At a time when tech­nol­ogy is evolv­ing at a break­neck pace and con­sumers are ob­sessed with hav­ing the lat­est and great­est prod­ucts on hand at all times there’s an emerg­ing line of thought that we no longer need su­per fast pro­ces­sors, count­less gi­ga­bytes of

TekSavvy Insider - - Front Page -

I’ve al­ways been a techy guy. Ever since my par­ents bought me a Com­modore 64 for my 6th birth­day, com­put­ers have fas­ci­nated me. I never quite cut it as a de­vel­oper, and cod­ing def­i­nitely isn’t my forte, but I’ve re­tained a healthy in­ter­est in de­vel­op­ments within the tech­nol­ogy world for the ma­jor­ity of my 31 years.

As a ded­i­cated fol­lower of tech fash­ion, as it were, I’ve al­ways been hooked on specs. I needed the fastest pro­ces­sor, the most RAM, the fu­ture- proofed moth­er­board, the high­est res­o­lu­tion dis­plays and just about ev­ery­thing in be­tween. My logic has al­ways been that I’m a busy guy, dontcha know, and those sec­onds saved on the time it takes Pho­to­shop or In­De­sign to load could well make a big dif­fer­ence at some stage.

Ob­vi­ously that’s com­plete non­sense, but that’s the mind­set that spec fol­low­ers even­tu­ally find them­selves in. If it’s not the fastest, it’s ir­rel­e­vant. And up un­til very re­cently that’s con­tin­ued to be my view on the tech­nol­ogy world.

How­ever that changed this month when I found my­self in need of a new lap­top. I had com­piled a short­list com­prised of de­vices I’d had first hand ex­pe­ri­ence with, as well as sev­eral units that had been favourably re­viewed on some of my go to tech sites, and was fully sure that noth­ing but a blaz­ingly fast lap­top with an In­tel Core i7 pro­ces­sor, 16GB of RAM and a meaty SSD would fit the bill.

A rea­son­able enough set of re­quire­ments in my mind… it’d eas­ily be able to han­dle any­thing I had to throw at it dur­ing the work­ing day.

And then I re­al­ized some­thing. I’m a writer, first and fore­most, and in the past year I’ve made the tran­si­tion away from my pre­vi­ous sta­ple, Mi­crosoft Word, to Google’s won­der­ful Docs. If you’re not familiar with Docs, or Drive in gen­eral, then you re­ally need to check it out ASAP. Its cloud- based for­mat means that you can cre­ate a file on your Drive, start work­ing on it ( all the while it’s sav­ing au­to­mat­i­cally on the cloud) and then pick up where you left off on lit­er­ally any other com­pat­i­ble de­vice in the world.

Heck, my smart­phone is even a de­cent op­tion if I find my­self in a need­ing to ac­cess or write an ar­ti­cle while I’m out and about.

Re­al­iz­ing that I spend the bulk of my work­ing life us­ing Google Drive was pretty sur­pris­ing, I’ve got to ad­mit. So much so that I started to drill down through my other most- used pieces of soft­ware…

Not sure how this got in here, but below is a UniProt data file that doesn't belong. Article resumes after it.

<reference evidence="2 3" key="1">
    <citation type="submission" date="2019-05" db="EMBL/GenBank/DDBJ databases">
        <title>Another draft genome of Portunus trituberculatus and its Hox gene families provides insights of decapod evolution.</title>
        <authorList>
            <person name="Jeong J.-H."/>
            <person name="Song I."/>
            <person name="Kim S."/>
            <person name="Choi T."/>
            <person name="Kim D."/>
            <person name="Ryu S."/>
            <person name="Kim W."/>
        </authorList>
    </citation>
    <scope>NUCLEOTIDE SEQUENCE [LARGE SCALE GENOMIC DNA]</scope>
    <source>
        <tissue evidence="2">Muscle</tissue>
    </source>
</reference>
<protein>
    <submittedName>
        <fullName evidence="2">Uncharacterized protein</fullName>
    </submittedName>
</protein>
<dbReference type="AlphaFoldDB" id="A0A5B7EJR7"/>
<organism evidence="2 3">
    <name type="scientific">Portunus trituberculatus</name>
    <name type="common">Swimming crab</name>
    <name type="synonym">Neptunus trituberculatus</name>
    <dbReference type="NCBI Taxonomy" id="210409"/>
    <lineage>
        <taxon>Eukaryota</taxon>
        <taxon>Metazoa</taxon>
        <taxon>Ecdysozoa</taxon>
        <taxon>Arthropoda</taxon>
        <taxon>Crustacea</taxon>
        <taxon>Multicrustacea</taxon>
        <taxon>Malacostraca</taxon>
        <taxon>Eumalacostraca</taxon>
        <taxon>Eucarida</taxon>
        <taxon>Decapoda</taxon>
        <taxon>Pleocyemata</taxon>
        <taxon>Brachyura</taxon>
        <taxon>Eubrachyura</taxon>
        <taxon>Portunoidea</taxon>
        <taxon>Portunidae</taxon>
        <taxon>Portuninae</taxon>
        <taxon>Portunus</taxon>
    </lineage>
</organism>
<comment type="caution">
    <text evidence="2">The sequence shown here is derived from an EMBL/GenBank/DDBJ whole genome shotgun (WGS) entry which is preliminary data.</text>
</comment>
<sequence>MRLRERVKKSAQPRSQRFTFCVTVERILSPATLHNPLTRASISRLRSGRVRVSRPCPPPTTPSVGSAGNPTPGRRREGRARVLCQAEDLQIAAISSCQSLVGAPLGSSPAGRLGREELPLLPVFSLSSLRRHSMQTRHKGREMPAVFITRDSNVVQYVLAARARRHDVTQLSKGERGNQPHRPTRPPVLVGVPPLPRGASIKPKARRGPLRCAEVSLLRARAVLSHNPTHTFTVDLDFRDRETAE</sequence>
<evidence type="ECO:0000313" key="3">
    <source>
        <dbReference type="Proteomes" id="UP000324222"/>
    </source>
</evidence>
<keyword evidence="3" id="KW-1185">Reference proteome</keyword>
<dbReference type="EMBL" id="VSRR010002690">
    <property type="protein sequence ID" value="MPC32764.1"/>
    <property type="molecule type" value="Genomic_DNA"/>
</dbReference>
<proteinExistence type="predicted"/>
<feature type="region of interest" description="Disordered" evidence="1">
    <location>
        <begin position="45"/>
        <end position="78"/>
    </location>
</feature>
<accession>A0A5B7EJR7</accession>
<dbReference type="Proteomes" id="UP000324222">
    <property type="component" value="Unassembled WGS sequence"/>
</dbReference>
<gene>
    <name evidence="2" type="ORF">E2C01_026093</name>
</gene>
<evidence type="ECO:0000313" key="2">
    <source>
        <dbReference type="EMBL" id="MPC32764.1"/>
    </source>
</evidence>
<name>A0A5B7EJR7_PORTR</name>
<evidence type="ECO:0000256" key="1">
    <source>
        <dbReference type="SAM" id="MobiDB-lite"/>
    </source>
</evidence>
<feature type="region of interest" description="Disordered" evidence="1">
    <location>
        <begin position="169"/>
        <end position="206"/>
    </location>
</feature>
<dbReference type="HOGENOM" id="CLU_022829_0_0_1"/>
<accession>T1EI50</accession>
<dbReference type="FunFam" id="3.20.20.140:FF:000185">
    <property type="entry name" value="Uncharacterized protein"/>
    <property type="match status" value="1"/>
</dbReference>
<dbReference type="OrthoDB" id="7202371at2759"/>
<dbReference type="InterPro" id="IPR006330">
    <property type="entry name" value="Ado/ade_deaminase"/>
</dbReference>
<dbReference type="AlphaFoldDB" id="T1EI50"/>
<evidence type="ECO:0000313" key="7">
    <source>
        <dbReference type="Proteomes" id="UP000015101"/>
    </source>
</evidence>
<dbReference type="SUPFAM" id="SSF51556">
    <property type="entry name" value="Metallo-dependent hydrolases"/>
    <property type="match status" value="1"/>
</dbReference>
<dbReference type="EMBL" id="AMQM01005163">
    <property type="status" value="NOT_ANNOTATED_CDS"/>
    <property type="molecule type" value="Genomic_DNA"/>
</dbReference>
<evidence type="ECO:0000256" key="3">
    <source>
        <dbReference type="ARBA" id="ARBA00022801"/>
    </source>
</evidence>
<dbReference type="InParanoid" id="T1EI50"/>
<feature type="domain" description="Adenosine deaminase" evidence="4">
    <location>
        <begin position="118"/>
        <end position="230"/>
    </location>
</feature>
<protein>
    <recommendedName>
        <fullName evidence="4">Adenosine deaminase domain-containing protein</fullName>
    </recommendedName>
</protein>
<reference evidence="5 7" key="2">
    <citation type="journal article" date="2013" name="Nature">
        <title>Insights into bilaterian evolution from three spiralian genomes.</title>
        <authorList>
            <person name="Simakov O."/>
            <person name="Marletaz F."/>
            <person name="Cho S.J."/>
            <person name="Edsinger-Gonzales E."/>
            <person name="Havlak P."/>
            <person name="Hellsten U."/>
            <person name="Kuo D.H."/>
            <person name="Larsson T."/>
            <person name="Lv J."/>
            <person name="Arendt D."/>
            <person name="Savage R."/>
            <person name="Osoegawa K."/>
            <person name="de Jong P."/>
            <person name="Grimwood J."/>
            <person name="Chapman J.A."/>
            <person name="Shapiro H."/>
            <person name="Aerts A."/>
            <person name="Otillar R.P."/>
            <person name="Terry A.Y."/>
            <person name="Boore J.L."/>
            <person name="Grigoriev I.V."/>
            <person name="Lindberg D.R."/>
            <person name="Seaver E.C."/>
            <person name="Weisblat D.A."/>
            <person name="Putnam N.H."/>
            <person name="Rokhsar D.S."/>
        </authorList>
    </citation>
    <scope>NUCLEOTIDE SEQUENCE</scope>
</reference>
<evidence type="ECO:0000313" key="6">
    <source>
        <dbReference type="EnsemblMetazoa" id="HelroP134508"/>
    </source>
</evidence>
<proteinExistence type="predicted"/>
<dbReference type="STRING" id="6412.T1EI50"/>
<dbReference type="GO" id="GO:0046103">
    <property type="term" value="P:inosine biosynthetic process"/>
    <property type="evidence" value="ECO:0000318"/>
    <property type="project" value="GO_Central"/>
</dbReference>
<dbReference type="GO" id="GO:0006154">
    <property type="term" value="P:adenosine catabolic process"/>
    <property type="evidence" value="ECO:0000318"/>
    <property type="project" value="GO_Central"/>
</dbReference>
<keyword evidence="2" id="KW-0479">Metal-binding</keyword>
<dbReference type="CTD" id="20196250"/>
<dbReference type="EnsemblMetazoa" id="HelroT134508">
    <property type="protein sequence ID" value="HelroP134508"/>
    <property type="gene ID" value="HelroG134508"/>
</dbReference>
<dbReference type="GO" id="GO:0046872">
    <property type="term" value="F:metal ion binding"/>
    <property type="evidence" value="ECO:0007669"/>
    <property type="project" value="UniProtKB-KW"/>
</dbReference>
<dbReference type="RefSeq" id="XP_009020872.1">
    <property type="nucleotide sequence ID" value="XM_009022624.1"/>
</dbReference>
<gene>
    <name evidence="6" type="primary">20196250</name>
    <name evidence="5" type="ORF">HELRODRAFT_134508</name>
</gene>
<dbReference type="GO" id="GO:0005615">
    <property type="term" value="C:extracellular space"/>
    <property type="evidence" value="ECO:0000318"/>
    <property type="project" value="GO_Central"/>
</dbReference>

Ob­vi­ously brows­ing the in­ter­net and hav­ing email ac­cess play a ma­jor part of any job in the me­dia th­ese days - in­stan­ta­neous com­mu­ni­ca­tion of news, prod­uct in­for­ma­tion and teaser videos are es­sen­tial for my work, so the need for a fast and re­li­able browser has led me to Chrome ( ad­mit­tedly a lot longer af­ter most peo­ple - I found it more dif­fi­cult than it needed to be to give up the handy ver­ti­cal book­marks panel in Fire­fox), an­other Google prod­uct, while the abil­ity to pull mail from my work ac­counts into Gmail has made cen­tral­iza­tion of in­for­ma­tion a whole lot eas­ier than it has been in the past.

But I also have ma­jor in­put into the de­sign work our team does, so surely In­De­sign and Pho­to­shop are pre­req­ui­sites? That was my ini­tial re­ac­tion any­way, and then I thought about how of­ten I used ei­ther piece of soft­ware on my old lap­top… and the an­swer was a re­sound­ing “al­most never, be­cause the screen is too small to be even re­motely use­ful, and I can’t re­ally use my Wa­com tablet when I’m out and about”. Es­sen­tially, I only use el­e­ments of Cre­ative Cloud when I’m sit­ting at my work­sta­tion and have all the nec­es­sary space, as well as mul­ti­ple dis­plays, avail­able to me.

Now, I know I don’t speak for ev­ery­one, and I would never claim to, but on as­sess­ing what I ac­tu­ally needed from a lap­top by fig­ur­ing out what I would RE­ALLY use it for, the specs started to be­come in­cred­i­bly ir­rel­e­vant. Noth­ing I would turn to a trusty por­ta­ble de­vice for re­quired more than min­i­mal power to carry out. Heck, an in­ter­net con­nec­tion and a key­board was re­ally all I real­is­ti­cally needed. If you’re a tech afi­cionado, you’ll likely know where this is go­ing…

Hav­ing spent al­most two years fully rub­bish­ing the con­cept of Chrome­books, us­ing all those cliched ar­gu­ments you’ve heard a thou­sand times be­fore (“Chrome OS isn’t an op­er­at­ing sys­tem, it’s a browser” or “I’ve got more pow­er­ful cal­cu­la­tors” or “but can it run Crysis 3 on high set­tings?”), I had come to the re­al­iza­tion that a Chrome­book ac­tu­ally rep­re­sented the best

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